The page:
Like a thief in the night



Why do banks find it so easy to steal from their customers? Because the government allows them to do it.

In defence of that outrageous statement, here’s my evidence:

Premier Motor Auctions was a profitable company. In 2008 it employed 160 staff, had a turnover of £160 million, and sold 50,000 cars. Its chief executive, Keith Elliot, had big plans for the company and organised an overdraft of £1.75 million with Lloyds Bank. He may just as well have got into bed with the Devil.

This overdraft facility got the bank thinking. It hatched a plan. It introduced Irving Warnett to the company as a non-executive director. He worked for Price Waterhouse Cooper. He called himself a ‘critical friend’.

He scrutinised the company’s affairs, and insisted on creating a £2 million account for a DVLA contract, although there was no need to do so. There are not many medium-sized enterprises that can survive £2 million being sucked out of them, and Premier Motor Auctions was no exception.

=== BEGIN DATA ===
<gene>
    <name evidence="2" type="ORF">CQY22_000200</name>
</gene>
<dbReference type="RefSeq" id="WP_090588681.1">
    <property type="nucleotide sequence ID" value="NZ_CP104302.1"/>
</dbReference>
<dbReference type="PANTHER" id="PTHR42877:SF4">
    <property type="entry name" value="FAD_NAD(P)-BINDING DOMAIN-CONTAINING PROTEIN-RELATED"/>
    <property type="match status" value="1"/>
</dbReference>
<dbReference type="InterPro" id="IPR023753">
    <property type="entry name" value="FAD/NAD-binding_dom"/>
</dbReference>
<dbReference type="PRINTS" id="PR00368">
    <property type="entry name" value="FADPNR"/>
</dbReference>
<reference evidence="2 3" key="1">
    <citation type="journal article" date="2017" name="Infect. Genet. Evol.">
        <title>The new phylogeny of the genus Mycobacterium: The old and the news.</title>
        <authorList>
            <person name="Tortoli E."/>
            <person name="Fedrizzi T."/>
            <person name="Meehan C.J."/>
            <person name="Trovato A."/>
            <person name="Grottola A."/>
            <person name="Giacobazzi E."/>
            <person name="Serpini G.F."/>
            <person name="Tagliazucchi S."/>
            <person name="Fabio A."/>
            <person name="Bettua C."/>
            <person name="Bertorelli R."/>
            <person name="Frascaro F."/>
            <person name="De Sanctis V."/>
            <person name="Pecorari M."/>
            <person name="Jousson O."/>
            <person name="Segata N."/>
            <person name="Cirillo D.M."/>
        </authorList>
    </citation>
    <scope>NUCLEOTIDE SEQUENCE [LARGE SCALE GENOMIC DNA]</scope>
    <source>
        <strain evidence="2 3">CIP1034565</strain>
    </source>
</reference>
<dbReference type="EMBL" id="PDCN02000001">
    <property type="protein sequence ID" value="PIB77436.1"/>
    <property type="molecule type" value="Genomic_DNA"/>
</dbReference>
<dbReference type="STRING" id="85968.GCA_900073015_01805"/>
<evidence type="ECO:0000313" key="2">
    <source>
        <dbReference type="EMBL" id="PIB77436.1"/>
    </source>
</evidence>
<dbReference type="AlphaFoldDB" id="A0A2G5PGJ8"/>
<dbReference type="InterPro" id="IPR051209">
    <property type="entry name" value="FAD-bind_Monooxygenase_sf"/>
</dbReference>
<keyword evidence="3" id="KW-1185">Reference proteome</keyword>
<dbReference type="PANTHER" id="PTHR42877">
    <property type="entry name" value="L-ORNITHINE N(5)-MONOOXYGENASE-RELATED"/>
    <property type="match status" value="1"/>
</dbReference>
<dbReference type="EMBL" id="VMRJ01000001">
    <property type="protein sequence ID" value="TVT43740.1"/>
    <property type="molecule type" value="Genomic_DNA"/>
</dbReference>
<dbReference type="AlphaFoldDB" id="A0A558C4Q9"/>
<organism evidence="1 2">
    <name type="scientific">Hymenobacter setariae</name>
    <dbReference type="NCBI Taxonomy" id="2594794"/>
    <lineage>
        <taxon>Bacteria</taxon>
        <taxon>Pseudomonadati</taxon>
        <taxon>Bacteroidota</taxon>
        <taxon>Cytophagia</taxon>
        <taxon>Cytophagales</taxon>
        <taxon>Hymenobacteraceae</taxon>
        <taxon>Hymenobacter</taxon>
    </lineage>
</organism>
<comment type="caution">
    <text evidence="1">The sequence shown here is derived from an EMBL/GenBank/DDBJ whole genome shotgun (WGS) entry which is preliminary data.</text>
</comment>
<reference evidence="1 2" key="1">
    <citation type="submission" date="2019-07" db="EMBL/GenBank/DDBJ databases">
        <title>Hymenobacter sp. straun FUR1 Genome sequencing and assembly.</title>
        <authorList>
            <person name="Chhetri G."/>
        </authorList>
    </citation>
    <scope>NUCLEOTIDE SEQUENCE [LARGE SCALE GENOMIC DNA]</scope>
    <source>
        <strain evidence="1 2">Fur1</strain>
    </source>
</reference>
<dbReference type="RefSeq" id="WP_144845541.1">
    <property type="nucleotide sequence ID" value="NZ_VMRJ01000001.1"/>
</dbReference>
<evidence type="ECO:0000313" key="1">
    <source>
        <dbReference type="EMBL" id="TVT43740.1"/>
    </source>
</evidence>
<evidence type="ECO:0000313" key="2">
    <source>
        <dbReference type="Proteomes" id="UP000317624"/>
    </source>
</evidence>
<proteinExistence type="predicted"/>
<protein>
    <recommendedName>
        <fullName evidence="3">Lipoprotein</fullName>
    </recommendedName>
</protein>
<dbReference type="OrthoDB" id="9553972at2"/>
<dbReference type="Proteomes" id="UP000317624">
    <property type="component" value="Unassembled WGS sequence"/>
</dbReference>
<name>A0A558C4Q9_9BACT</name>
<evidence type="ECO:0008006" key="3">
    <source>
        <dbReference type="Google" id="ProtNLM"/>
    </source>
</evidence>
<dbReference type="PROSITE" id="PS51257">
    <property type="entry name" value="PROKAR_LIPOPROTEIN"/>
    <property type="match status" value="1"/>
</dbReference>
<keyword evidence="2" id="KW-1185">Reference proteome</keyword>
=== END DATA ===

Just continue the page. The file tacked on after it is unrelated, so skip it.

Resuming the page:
A perfectly healthy company was in crisis because of the actions of an employee of Price Waterhouse Cooper, foisted on it by LLoyds.

Never fear, Lloyds came rushing to the rescue, and increased the overdraft facility to £3.75 million. There were strings attached. The bank insisted that the company must be sold via an administration where Price Waterhouse Cooper would act for both parties.

The company responsible for Premier Motor Auctions woes was now going to sell it.